In the last decade, Hendon have played at six different home grounds, reached the FA Cup first round twice, almost been relegated and twice finished just shy of the play-offs.
Throughout that nomadic existence, one man has been in the dugout – wherever it was.
On Monday, Gary McCann celebrated 10 years in charge of the Greens, having also made almost 200 appearances for them as a goalkeeper.
If there were such a thing as a Hendon Hall of Fame, McCann would take pride of place alongside former striker Iain Dowie, and a fleet-of-foot forward by the name of Raheem Sterling, who once featured for the youth team.
He may not quite have reached the longevity of Wealdstone boss Gordon Bartlett – it’s 20 years for him this summer – but McCann can tell a similar tale of firefighting to put a competitive team on the pitch, amid a backdrop of homelessness and penny-pinching.
Not long into his fourth season in charge, Hendon had to leave Claremont Road – where they’d played for 82 years – and spent a few months touring west London, playing at Staines, Northwood and Hillingdon, before settling on a groundshare at Vale Farm, Wembley.
They are currently midway through a three-year agreement to play at Harrow Borough’s Earlsmead, with the eventual aim of settling at training base Silver Jubilee Park.
On the pitch, the Greens avoided the drop by four points in McCann’s first full campaign, but have since finished seventh twice, as well as playing Chelmsford City and Aldershot in the first round proper of the FA Cup.
McCann told West London Sport: “It’s been a rocky road with plenty of ups and downs.
“But the downs are definitely outweighed by the ups, I’d say. It’s been challenging at times but it’s been enjoyable.
“We’ve played at half-a-dozen home grounds and when you haven’t got your own home it’s very hard.
“But we’re starting to see the light at the end of the tunnel with the move to Silver Jubilee Park imminent.
“The FA Cup runs have been pivotal financially. Without them, I’m not sure we would be where we are now.”
Even in the last decade, non-League football management has become more complex – but McCann believes it is making the job more enjoyable, rather than more stressful.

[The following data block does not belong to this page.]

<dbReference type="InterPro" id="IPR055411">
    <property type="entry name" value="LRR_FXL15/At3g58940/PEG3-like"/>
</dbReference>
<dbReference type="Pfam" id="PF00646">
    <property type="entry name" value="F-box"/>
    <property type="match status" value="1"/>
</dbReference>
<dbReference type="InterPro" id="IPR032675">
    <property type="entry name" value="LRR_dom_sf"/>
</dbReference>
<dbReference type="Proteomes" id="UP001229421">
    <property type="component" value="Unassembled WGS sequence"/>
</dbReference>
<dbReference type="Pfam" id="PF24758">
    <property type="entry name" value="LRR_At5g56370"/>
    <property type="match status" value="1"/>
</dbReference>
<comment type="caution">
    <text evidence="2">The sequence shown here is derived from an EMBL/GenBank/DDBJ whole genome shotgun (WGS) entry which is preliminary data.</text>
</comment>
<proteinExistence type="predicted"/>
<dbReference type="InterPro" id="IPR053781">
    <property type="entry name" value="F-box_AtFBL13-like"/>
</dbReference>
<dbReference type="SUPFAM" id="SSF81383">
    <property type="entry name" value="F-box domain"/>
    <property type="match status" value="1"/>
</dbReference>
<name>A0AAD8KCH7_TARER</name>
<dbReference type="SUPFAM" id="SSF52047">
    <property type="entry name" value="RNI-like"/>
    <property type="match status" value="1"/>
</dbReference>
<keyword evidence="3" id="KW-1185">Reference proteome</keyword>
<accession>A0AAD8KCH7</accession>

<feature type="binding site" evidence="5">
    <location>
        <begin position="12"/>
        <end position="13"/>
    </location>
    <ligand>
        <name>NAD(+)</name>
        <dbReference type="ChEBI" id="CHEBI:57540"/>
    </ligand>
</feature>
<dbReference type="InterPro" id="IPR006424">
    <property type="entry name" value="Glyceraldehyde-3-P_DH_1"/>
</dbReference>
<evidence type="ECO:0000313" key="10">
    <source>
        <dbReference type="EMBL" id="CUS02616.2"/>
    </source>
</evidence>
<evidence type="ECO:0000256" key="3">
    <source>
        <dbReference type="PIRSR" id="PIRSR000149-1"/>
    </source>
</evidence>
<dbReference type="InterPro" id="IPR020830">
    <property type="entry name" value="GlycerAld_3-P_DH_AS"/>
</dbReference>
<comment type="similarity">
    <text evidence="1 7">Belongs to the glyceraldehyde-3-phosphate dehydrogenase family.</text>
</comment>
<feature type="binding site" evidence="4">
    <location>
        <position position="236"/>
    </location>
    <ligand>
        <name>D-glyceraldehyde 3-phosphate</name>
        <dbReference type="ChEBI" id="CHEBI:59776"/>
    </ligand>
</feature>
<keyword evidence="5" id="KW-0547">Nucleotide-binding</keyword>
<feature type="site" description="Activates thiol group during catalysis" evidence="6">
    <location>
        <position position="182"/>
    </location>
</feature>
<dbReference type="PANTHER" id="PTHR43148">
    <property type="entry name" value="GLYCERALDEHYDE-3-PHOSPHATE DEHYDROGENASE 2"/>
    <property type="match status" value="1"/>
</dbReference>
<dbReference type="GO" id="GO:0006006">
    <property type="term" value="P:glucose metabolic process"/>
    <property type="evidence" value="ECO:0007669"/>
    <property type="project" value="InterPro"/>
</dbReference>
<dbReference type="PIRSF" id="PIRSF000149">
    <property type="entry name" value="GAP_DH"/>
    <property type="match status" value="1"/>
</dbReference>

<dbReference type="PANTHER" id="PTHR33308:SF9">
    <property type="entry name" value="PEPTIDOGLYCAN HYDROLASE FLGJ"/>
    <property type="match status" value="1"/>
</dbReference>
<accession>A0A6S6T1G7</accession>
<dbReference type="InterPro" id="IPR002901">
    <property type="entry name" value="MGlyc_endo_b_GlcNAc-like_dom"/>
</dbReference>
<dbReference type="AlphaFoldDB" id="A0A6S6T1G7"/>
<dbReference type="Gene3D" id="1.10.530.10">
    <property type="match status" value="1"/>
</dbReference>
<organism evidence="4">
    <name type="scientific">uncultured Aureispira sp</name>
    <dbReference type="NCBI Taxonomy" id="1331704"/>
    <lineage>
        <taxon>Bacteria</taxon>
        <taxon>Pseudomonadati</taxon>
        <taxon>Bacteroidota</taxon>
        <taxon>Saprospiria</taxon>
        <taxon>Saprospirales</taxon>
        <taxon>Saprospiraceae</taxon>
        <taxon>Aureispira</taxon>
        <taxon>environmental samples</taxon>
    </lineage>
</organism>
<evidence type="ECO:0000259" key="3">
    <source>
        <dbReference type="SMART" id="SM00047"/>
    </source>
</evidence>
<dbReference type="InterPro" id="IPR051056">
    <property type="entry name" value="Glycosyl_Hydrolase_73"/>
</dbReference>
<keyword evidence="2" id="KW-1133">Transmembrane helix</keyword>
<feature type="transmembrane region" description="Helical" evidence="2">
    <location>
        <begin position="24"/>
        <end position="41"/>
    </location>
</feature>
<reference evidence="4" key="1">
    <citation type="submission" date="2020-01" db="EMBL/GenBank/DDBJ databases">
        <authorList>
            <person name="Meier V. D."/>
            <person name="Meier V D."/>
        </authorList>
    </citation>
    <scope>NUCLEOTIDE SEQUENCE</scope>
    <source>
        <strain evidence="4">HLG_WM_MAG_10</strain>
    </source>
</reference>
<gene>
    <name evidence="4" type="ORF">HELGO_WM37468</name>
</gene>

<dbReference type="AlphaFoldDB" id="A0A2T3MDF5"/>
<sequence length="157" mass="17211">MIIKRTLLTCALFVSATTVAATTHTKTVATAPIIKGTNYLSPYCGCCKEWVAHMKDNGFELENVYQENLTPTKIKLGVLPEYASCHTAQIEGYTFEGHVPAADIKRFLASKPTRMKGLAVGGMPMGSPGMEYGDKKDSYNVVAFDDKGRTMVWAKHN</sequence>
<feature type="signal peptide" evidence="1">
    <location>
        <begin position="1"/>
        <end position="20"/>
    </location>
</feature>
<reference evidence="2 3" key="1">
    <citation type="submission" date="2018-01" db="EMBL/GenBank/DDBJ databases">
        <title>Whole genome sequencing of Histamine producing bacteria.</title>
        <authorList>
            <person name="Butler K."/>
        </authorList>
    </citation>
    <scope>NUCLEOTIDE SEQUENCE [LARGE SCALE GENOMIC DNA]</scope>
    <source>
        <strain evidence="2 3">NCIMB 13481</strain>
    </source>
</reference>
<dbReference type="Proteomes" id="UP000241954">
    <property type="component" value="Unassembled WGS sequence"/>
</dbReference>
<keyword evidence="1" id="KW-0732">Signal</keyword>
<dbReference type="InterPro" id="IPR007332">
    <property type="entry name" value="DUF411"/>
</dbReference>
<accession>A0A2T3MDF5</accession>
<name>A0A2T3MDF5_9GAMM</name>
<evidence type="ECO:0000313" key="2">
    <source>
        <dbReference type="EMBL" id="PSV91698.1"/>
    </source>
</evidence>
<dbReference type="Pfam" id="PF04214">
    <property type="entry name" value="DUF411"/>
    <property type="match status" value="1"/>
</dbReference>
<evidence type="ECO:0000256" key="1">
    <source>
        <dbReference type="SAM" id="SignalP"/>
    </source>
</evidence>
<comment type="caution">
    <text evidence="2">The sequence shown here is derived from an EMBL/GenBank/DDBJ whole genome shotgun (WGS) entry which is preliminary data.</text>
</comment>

He said: “You’ve got agents, fitness coaches, opposition scouts involved now. Anyone who has not got those things tends to come up short.
“We have the opposition watched and Mark [Findley] our physio looks after not just rehabilitation but the fitness of the boys.
“It’s much more professional now, trickling down from the top level. That’s where it should be and where I like it to be.”
McCann’s 10th full season looks like being his very best. The 42-year-old has guided the Greens to the top five of the Ryman Premier Division, chasing the likes of Maidstone, Dulwich and Margate, whose budgets and attendances dwarf those of Hendon.
Going into the final third of the campaign, promotion to Conference South – after more than 50 years in the Isthmian League – is a distinct possibility.
McCann said: “This is the best group of players I’ve assembled in my time as a manager.
“There are certain clubs around us who are spending big but we’ve got the togetherness and spirit that you can’t buy.
“The boys still believe. They’re still looking above them not around them.
“If we can do it, what a great way to cap off 10 years.”
Hendon’s chairman Simon Lawrence said the club would be looking to publicly mark McCann’s time in charge in the near future.
He added: “The word legend is used quite glibly these days but what Gary has achieved as a player and over 10 years as our boss elevates him into a small pantheon of Hendon legends.
“We have been very lucky to have him and we look forward to working with him for years to come.”